Approximations for Economic Efficiency and Fairness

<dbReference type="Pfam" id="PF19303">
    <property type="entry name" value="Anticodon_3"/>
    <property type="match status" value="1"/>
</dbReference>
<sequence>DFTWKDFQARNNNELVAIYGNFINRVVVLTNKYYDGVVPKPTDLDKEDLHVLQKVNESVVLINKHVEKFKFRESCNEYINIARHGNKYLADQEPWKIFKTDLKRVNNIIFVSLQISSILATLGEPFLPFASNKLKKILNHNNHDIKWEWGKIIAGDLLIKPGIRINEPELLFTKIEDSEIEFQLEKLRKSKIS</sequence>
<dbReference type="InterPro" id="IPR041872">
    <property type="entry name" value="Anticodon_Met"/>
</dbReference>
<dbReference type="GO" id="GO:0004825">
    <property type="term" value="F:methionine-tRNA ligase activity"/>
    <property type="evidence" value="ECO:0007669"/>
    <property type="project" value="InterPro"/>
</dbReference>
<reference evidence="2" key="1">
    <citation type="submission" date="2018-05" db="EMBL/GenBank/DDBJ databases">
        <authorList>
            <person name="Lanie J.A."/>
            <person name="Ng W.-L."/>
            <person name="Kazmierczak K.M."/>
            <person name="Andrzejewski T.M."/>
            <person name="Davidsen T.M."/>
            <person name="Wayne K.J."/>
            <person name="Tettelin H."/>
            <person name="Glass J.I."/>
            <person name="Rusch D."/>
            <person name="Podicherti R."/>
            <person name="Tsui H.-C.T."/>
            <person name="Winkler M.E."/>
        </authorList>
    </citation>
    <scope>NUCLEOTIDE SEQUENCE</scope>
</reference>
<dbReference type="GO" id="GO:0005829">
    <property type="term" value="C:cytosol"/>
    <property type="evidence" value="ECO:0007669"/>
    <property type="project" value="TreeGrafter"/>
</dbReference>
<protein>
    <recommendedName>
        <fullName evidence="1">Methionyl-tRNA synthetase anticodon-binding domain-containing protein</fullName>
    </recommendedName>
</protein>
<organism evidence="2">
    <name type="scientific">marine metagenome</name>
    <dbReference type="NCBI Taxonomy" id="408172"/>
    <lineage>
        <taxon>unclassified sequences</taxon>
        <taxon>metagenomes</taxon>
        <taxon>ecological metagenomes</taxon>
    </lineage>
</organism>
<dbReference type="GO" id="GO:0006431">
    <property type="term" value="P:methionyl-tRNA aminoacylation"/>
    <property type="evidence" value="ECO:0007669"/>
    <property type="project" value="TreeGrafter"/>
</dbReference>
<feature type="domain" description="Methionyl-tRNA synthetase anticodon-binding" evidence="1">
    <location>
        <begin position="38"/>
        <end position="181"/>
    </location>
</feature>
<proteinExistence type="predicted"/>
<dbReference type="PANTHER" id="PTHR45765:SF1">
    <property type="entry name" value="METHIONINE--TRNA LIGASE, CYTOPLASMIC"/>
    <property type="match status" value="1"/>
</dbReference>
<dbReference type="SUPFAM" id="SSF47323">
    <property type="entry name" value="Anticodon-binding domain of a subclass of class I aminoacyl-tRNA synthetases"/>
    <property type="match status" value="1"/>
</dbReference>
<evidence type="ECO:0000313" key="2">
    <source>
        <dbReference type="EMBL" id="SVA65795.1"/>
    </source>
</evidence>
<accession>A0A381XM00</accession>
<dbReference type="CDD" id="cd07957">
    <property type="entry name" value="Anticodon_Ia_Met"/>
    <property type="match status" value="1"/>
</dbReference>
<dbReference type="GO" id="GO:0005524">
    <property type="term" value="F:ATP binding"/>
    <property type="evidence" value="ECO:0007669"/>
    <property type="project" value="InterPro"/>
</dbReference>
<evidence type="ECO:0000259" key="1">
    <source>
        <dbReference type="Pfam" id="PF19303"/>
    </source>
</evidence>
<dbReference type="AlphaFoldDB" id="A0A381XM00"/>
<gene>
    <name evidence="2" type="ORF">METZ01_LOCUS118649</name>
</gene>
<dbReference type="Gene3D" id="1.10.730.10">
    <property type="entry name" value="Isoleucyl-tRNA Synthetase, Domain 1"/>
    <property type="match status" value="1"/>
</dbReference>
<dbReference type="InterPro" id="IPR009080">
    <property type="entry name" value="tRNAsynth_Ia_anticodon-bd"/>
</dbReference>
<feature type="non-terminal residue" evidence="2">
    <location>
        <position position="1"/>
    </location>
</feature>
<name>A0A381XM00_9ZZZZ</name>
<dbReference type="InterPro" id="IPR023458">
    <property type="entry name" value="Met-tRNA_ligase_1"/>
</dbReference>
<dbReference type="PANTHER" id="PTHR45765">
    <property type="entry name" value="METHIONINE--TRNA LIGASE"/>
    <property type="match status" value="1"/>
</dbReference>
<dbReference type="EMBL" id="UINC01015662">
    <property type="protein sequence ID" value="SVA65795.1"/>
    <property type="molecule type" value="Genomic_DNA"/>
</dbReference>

Efficiency and fairness are two major objectives in designing economic systems -- they provide guidelines on the desirability of economic solutions. However, perfectly efficient and fair utopian economies are often nonexistent or impractical, due to incentives, lack of information, computational hardness, etc. In this dissertation, we address this impossibility with methodology from the study of approximation algorithms. Through various cases in the field of computational economics, we demonstrate how to establish and improve the design of provably guaranteed approximations on an ideal yet impossible level of efficiency and fairness. En route, we resolve several open questions in computational social choice and mechanism design.
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